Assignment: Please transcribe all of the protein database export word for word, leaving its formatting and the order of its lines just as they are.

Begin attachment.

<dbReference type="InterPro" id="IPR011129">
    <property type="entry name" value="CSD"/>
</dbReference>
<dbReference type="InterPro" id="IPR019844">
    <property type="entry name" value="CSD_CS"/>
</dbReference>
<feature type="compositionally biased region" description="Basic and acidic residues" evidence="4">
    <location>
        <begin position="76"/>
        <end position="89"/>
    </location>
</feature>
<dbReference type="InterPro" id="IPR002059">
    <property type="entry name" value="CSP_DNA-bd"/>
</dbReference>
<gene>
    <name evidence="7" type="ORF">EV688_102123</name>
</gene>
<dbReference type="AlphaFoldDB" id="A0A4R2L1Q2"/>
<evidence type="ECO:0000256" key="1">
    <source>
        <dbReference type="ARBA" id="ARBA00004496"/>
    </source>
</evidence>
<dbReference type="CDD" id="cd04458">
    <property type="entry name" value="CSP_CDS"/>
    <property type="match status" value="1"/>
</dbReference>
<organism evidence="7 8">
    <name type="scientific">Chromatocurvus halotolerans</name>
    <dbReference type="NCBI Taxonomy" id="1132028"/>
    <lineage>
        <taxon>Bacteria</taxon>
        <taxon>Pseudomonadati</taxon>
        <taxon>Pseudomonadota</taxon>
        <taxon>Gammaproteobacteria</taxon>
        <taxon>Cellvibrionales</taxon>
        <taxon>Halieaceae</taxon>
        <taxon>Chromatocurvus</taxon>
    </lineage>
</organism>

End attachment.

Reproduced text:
<dbReference type="InterPro" id="IPR011129">
    <property type="entry name" value="CSD"/>
</dbReference>
<dbReference type="InterPro" id="IPR019844">
    <property type="entry name" value="CSD_CS"/>
</dbReference>
<feature type="compositionally biased region" description="Basic and acidic residues" evidence="4">
    <location>
        <begin position="76"/>
        <end position="89"/>
    </location>
</feature>
<dbReference type="InterPro" id="IPR002059">
    <property type="entry name" value="CSP_DNA-bd"/>
</dbReference>
<gene>
    <name evidence="7" type="ORF">EV688_102123</name>
</gene>
<dbReference type="AlphaFoldDB" id="A0A4R2L1Q2"/>
<evidence type="ECO:0000256" key="1">
    <source>
        <dbReference type="ARBA" id="ARBA00004496"/>
    </source>
</evidence>
<dbReference type="CDD" id="cd04458">
    <property type="entry name" value="CSP_CDS"/>
    <property type="match status" value="1"/>
</dbReference>
<organism evidence="7 8">
    <name type="scientific">Chromatocurvus halotolerans</name>
    <dbReference type="NCBI Taxonomy" id="1132028"/>
    <lineage>
        <taxon>Bacteria</taxon>
        <taxon>Pseudomonadati</taxon>
        <taxon>Pseudomonadota</taxon>
        <taxon>Gammaproteobacteria</taxon>
        <taxon>Cellvibrionales</taxon>
        <taxon>Halieaceae</taxon>
        <taxon>Chromatocurvus</taxon>
    </lineage>
</organism>